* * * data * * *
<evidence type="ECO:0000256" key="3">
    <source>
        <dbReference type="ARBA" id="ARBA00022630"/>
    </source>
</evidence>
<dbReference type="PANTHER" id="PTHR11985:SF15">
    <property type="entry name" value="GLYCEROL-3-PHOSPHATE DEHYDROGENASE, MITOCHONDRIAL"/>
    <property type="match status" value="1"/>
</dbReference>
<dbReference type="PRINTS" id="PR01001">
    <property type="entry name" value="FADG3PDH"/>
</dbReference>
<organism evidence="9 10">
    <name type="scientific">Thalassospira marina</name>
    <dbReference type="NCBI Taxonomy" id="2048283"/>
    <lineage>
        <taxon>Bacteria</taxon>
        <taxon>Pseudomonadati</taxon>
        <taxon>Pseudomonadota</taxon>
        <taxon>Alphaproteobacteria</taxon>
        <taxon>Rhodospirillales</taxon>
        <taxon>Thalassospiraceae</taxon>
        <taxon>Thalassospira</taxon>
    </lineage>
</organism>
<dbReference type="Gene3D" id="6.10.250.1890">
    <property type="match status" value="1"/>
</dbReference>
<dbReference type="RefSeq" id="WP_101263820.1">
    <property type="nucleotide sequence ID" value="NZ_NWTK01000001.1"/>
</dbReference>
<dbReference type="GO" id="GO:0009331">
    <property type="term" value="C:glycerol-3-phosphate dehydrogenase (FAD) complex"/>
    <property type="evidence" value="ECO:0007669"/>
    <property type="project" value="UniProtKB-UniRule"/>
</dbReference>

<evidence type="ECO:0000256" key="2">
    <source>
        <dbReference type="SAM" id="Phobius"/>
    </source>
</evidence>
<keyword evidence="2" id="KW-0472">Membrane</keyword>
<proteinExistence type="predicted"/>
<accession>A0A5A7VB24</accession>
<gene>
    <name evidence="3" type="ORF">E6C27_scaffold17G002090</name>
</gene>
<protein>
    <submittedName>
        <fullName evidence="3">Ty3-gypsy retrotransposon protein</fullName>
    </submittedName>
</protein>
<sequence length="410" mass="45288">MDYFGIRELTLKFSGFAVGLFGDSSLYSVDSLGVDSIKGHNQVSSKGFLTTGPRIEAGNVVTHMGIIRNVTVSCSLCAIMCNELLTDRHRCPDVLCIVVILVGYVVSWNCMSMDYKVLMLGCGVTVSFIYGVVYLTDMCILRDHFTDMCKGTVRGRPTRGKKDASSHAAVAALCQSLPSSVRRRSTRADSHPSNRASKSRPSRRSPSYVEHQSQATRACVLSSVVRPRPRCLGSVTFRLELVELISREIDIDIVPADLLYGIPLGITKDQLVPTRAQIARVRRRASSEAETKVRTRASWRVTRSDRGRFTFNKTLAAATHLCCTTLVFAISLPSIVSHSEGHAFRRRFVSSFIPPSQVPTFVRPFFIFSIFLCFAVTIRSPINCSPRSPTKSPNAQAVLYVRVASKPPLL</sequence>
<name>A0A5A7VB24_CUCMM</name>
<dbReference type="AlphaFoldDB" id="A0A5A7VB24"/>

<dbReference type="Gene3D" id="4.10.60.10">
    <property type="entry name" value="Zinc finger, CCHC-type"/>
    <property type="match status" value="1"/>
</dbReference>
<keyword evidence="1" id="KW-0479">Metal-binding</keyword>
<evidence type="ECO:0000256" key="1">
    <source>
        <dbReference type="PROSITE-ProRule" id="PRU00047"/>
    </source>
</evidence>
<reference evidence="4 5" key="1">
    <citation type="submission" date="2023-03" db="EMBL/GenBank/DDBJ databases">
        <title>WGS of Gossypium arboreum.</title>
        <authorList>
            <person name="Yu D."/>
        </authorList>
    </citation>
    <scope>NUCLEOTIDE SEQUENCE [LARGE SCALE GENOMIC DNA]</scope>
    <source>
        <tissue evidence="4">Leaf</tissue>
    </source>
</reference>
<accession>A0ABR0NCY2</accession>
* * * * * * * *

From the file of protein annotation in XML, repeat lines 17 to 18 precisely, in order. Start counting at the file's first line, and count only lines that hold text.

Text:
        <taxon>Bacteria</taxon>
        <taxon>Pseudomonadati</taxon>